3.     An arbitrator exceeds his or her power when he or she goes beyond the authority granted by the parties’ agreement and decides an issue not within the scope of the arbitration clause or not pertinent to the resolution of the issues submitted to arbitration.  Chandra v. Bradstreet, 727 So. 2d 372 (Fla. 5th DCA 1999), rev. den., 741 So. 2d 1134 (Fla. 1999); Applewhite v. Sheen Fin. Res., Inc., 608 So. 2d 80 (Fla. 4th DCA 1992).
4.     The Federal Arbitration Act (“FAA”) controls where an arbitration agreement expressly provides that the agreement was made pursuant to a transaction involving interstate commerce and is governed by the FAA.  Checksmart v. Cardegna, 824 So. 2d 228 (Fla. 4th DCA  2002).[1] 
5.     An arbitration agreement with out-of-state parties seeking to acquire the assets of a Florida corporation involved interstate commerce and was thereby governed by the FAA.  Mintz & Fraade, P.C., et al. v. Beta Drywall Acquisition, LLC, et al., 59 So. 3d 1173, 1175-76 (Fla. 4th DCA 2011).
6.     The FAA established federal public policy favoring arbitration, requiring Courts to rigorously enforce agreements to arbitrate involving interstate commerce.  Davis v. Prudential Sec., Inc., 59 F.3d 1186, 1192 (11th Cir.1995). “[A]ny doubts concerning the scope of arbitrable issues should be resolved in favor of arbitration.”  Creative Tile Mktg., Inc. v. SICIS Int'l. S.r.L., 922 F.Supp. 1534, 1538-39 (S.D. Fla.1996) (quoting Mitsubishi Motors Corp. v. Soler Chrysler-Plymouth Inc., 473 U.S. 614, 626 (1985)).
7.     The FAA prohibits states from conditioning the enforceability of arbitration agreements involving interstate commerce on the availability of class arbitration procedures.  The FAA also prohibits such arbitration agreements from being invalidated by defenses that apply only to arbitration or that derive their meaning from the fact that an agreement to arbitrate is at issue.  Indeed, the FAA was held to preempt a California ruling which invalided an arbitration agreement in a consumer contract as unconscionable because it disallowed class procedures as “an obstacle to the accomplishment and execution of the full purposes and objectives of Congress."  AT&T Mobility, LLC v. Vincent Concepcion, 131 S. Ct. 1740, 1753 (2011).
8.     Although the FAA governs the applicability of interstate arbitration agreements, state law governs issues “concerning the validity, revocability, and enforceability of contracts generally.” Perry v. Thomas, 482 U.S. 483, 492 n. 9 (1987).  Therefore, defenses such as fraud, unconscionability, and duress are governed by state law. Dale v. Comcast, 498 F.3d 1216, 1219 (11th Cir. 2007).

[1] A detailed discussion of the FAA is outside the scope of these materials.

Arbitration - Part V

Note: Florida's arbitration code was recently amended.  For a discussion regarding those amendments, please go to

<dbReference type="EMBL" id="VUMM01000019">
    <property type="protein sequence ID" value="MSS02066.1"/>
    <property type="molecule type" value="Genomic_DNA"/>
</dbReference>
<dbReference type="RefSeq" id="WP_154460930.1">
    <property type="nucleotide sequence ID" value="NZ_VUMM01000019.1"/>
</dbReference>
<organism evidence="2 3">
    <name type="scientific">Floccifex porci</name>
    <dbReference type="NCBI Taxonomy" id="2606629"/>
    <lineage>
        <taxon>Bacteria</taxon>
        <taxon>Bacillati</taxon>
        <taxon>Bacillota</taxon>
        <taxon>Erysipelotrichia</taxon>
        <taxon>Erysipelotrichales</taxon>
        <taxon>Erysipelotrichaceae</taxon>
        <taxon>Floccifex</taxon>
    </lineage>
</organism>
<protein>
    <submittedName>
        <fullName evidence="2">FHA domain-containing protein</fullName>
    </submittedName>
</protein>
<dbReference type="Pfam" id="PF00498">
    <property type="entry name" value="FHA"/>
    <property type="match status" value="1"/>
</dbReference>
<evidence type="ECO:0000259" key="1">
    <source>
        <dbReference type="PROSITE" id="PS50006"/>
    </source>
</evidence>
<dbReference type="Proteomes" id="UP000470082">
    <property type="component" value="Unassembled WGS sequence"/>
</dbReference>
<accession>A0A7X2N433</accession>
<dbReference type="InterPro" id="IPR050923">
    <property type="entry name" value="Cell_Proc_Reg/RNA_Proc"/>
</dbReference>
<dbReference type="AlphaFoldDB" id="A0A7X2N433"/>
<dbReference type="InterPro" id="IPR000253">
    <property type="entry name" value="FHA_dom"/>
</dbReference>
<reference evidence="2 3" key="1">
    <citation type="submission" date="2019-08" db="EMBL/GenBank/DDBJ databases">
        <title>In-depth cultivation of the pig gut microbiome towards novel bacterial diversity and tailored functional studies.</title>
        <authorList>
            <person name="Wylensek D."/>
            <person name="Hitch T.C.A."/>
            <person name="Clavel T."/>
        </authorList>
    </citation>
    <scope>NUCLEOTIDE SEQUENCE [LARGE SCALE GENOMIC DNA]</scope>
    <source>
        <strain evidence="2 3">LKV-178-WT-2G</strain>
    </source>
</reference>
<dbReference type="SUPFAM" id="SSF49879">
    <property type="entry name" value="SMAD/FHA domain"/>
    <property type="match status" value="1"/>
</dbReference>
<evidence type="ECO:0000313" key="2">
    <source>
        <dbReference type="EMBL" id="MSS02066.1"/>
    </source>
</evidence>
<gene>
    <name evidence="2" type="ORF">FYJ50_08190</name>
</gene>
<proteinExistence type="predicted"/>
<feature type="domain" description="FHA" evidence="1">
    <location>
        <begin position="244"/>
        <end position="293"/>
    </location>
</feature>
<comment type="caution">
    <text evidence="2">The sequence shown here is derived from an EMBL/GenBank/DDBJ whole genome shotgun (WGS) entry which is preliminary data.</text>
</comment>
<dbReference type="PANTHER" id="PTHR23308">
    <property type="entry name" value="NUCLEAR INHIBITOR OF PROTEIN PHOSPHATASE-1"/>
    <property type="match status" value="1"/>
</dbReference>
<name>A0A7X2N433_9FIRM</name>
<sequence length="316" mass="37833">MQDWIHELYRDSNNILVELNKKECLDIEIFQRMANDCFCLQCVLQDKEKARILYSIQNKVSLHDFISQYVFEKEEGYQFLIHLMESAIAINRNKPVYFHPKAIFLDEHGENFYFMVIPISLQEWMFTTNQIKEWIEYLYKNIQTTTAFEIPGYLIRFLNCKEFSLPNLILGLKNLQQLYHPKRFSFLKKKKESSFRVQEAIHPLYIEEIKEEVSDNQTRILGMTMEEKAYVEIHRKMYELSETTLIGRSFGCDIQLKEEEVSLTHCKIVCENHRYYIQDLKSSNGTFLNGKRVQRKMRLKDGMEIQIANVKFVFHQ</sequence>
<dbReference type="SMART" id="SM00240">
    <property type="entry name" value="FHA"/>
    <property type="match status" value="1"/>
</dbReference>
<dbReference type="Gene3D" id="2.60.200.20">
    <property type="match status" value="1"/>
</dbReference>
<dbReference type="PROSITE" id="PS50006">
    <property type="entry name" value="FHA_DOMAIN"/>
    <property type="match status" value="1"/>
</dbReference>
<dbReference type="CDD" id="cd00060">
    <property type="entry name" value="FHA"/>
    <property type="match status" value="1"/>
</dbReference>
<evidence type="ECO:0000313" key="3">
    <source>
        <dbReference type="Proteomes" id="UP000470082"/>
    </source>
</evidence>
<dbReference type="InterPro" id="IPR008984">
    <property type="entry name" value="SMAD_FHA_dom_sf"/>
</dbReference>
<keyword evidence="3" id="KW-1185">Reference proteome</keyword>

1.     Before accepting any appointment, the potential arbitrator must make a “reasonable inquiry” and “disclose to all parties … and to any other arbitrators any known facts that a reasonable person would consider likely to affect the person’s impartiality as an arbitrator in the arbitration proceeding.” Fla. Stat. § 682.041(1).  Such facts include:
  • Any “financial or personal interest in the outcome” of the proceeding.
  • An “existing or past relationship with any of the parties …,  their counsel or representative, a witness, or another arbitrator.”

Fla. Stat. § 682.041(1) (a)&(b). 

2.     An arbitrator has a continuing obligation to disclose to all parties and the other arbitrators “any facts that the arbitrator learns after accepting appointment that a reasonable person would consider likely to affect the impartiality of the arbitrator.”  Fla. Stat. § 682.041(2). 

3.     If an arbitrator discloses a fact required by Fla. Stat. § 682.041(1) or (2) and a party “timely objects to the appointment or continued service of the arbitrator based upon the fact disclosed, the objection may be a ground” under Fla. Stat. § 682.13(1)(b) for vacating an award of the arbitrator.  Fla. Stat. § 682.041(3). 

4.     If the arbitrator did not disclose a fact required by Fla. Stat. § 682.041(1) or (2), the Court may vacate an award under Fla. Stat. § 682.13(1)(b) upon “timely objection by a party.”  Fla. Stat. § 682.041(4).

5.     An arbitrator appointed as a neutral who does not disclose a “known, direct, and material interest in the outcome of the arbitration proceeding or a known, existing, and substantial relationship with a party is presumed to act with evident partiality” under Fla. Stat. § 682.13(1)(b).  Fla. Stat. § 682.041(5).

6.     “If the parties to an arbitration proceeding agree to the procedures of an arbitration organization or any other procedures for challenges to arbitrators before an award is made, substantial compliance with those procedures is a condition precedent to a motion to vacate an award on that ground” under Fla. Stat. § 682.13(1)(b).  Fla. Stat. § 682.041(6).